Stephens analyst Terry McEvoy noted in an interview that the Alpine deal comes on the heels of Midland completing a similarly sized transaction in June — the nearly $173 million buyout of Centrue Financial Corp.
Midland also announced it completed a $40 million private placement of subordinated debt to certain institutional investors. The company will use the funding for the cash portion of the Alpine deal. “This debt issuance will help us maintain strong capital ratios following the acquisition, so that we can continue to execute on our organic and acquisitive growth opportunities,” Holschbach said.
The two deals together would tack on more than $2 billion in assets and push Midland to around the $6 billion-asset level, giving it heft to absorb costs, more deposits to fund loan growth and business-line diversity to bolster earnings when lending is slower, McEvoy said. The deal will also add a boost to its wealth management business, giving it just under $3.0 billion in assets under administration, the company said.
Jon Winick, president of bank consultancy Clark Street Capital in Illinois, said that with the latest deal Midland would get into a sweet spot of sorts for larger community banks. It would be big enough to spread regulatory costs and other expenses over a broader base, compete for larger loan deals and attract the attention of more institutional investors. But yet, at around $6 billion in assets, it still would have plenty of room for growth before reaching the $10 billion threshold, a point at which banks face more regulatory scrutiny and compliance costs.
“So Midland is getting into a range where they can really benefit from economies of scale,” Winick said in an interview.
Alpine will provide Midland with about $1.0 billion in assets under management, and the seller would also provide Midland with about $830 million in gross loans and $1.1 billion in deposits, based on June 30 data. The target has a loan-to-deposit ratio of 73%, leaving plenty of room to put more deposits to work via loans to the combined company’s larger customer bases. Alpine’s deposits, too, are lower-cost at 19 basis points, McEvoy noted. Core deposits compose 94% of Alpine’s total deposits, executives said.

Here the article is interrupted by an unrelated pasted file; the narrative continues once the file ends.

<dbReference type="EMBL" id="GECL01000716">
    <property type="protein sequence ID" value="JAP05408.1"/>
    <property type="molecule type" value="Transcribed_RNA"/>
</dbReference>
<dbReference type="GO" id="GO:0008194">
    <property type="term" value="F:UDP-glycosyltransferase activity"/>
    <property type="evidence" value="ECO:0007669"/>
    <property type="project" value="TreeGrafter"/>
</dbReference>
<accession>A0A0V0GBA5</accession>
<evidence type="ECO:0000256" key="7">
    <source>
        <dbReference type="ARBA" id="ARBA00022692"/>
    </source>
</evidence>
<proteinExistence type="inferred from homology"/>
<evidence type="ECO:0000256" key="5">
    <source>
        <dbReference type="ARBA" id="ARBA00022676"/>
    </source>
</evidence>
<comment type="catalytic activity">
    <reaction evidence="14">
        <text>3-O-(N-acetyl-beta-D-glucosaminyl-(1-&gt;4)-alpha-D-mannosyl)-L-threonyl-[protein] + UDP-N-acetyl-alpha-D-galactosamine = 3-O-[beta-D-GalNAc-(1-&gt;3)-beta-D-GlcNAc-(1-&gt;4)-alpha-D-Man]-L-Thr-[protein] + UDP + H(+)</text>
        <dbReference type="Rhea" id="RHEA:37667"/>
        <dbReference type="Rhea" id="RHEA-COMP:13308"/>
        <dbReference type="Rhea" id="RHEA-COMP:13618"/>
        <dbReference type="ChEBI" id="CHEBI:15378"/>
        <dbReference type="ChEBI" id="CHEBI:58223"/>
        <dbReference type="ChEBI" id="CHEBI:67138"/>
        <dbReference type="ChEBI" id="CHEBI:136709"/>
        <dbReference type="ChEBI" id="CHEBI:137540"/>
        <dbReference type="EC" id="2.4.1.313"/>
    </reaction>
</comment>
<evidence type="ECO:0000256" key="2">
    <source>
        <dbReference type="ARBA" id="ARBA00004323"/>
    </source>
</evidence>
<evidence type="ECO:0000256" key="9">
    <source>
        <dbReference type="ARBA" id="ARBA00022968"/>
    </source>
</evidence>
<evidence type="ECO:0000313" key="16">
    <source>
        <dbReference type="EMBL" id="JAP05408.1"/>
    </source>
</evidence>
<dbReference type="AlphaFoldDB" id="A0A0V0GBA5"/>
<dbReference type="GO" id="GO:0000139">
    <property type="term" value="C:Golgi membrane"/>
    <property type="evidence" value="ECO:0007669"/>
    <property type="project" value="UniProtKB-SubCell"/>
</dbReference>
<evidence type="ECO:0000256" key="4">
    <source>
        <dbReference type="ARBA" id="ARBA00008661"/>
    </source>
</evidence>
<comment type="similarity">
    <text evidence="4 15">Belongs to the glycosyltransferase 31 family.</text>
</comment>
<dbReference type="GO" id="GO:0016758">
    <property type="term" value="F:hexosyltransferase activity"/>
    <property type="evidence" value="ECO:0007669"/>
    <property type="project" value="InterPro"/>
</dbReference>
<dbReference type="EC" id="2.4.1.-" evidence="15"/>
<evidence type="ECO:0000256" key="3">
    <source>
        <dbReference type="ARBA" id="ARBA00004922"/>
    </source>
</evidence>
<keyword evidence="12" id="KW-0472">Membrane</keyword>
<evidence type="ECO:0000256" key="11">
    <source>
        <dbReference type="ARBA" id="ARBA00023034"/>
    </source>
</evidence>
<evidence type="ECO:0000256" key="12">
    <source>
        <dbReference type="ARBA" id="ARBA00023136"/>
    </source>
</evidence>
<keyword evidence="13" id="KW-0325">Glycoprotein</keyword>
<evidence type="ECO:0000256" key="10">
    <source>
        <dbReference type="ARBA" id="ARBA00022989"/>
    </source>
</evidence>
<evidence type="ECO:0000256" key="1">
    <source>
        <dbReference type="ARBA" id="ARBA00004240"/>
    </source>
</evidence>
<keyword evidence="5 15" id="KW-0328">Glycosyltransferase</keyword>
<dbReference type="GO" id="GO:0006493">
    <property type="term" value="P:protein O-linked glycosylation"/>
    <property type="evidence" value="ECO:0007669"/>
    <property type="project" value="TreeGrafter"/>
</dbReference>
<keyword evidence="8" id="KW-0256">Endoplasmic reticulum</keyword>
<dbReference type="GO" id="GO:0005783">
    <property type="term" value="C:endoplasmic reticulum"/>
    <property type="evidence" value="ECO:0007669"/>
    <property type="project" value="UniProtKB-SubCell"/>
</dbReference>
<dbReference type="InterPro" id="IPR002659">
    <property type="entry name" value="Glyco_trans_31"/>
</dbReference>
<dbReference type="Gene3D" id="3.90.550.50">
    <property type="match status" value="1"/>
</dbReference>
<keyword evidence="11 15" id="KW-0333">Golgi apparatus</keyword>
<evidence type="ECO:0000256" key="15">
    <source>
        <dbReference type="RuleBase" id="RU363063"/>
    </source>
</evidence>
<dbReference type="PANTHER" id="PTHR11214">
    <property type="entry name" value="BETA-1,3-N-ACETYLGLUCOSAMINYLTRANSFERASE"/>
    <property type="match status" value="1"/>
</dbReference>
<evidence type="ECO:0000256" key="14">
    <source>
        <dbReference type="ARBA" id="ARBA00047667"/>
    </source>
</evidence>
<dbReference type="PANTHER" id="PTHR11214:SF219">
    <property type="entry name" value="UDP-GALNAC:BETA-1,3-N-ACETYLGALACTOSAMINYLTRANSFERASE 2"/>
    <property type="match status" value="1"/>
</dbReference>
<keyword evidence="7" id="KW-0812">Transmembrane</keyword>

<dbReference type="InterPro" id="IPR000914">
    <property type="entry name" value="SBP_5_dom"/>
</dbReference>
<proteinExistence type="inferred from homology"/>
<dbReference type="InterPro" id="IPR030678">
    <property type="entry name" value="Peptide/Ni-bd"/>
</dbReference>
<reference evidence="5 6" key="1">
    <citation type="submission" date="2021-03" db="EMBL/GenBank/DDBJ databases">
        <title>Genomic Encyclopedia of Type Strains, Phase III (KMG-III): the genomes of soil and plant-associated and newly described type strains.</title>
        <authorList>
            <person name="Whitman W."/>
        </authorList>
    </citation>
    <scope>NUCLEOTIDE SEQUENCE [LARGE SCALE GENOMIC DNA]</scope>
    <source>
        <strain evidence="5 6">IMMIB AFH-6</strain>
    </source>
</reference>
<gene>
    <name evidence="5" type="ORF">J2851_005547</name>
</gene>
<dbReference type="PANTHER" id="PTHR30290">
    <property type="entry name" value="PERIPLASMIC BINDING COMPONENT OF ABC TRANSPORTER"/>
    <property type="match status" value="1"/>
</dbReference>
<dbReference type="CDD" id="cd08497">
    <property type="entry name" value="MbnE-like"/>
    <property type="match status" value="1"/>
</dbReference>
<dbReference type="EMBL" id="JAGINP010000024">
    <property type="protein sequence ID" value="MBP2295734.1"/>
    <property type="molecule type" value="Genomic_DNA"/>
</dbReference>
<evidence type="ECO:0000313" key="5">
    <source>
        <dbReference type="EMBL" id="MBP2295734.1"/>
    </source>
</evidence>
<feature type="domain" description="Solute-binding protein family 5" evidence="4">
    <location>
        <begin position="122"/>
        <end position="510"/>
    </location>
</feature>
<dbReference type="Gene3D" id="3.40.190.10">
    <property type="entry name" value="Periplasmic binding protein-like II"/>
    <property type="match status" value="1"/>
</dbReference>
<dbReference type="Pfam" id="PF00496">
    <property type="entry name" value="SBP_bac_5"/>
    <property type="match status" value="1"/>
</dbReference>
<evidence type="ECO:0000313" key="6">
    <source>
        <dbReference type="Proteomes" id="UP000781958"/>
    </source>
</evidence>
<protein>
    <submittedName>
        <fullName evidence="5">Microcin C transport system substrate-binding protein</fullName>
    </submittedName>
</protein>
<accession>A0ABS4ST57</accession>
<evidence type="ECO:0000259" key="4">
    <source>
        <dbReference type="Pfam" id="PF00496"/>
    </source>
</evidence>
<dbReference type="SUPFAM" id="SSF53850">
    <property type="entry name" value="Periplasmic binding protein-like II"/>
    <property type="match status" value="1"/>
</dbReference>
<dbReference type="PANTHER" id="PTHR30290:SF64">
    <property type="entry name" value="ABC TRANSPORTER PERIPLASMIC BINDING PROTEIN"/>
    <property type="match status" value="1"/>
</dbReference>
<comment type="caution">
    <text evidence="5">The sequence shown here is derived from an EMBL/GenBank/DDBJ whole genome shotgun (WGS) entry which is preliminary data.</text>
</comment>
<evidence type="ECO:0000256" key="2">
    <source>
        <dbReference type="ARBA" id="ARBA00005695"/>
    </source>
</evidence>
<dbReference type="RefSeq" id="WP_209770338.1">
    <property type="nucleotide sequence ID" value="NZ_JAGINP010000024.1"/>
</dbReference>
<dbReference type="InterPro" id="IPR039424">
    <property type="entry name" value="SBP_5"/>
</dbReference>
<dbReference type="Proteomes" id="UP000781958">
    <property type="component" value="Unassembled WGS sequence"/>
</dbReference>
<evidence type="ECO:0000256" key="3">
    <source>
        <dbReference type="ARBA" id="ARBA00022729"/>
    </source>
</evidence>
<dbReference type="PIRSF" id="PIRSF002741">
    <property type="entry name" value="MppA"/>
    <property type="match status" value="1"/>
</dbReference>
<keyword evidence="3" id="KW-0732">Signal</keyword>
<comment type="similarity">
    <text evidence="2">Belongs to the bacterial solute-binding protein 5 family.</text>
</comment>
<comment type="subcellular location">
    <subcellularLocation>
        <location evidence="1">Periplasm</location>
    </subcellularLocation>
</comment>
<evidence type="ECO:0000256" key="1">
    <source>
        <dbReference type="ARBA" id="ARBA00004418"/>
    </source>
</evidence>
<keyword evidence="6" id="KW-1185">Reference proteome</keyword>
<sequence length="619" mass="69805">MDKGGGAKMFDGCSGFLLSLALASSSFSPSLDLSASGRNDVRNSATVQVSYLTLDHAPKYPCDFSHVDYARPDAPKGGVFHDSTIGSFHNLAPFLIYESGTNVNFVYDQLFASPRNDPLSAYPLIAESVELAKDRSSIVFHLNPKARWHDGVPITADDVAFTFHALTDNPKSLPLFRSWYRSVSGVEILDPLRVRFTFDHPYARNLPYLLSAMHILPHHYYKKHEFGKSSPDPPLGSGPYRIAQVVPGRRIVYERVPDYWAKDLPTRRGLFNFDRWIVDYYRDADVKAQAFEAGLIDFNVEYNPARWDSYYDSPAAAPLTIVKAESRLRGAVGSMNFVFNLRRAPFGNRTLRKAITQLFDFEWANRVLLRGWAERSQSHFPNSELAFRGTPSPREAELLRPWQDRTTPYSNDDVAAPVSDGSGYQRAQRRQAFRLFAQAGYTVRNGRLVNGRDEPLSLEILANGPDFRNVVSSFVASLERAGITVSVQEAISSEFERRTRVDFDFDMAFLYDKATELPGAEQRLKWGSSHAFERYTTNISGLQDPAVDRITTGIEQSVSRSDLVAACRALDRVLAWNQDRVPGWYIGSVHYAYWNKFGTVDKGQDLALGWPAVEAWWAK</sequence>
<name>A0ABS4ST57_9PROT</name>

According to Holschbach, Alpine’s loan portfolio is “very similar” to Midland’s. He said there will be “almost no change” in the overall mix once the two portfolios are combined, but it will reduce the company’s commercial real estate regulatory ratio to 233%.
Alpine “appears to be a solid community bank with a very strong deposit base,” McEvoy said. “I think this is a nice move. It’s good to see them back with another deal that will help them really build out the business.”
Although analysts on the call sounded mostly positive regarding the deal’s metrics, some questioned whether projected cost savings, at 36%, could be higher. Midland will gain 19 branches in the transaction, but Holschbach said there are no branch consolidation opportunities. He said the greatest opportunity for cost savings will stem from consolidating systems.
Holschbach said Midland will focus on the Alpine deal in the “near horizon,” but will continue building capital for future transactions.
“And frankly, the stronger our stock price gets, the more likely we’ll look at opportunities to boost capital with [an] equity raise,” he said.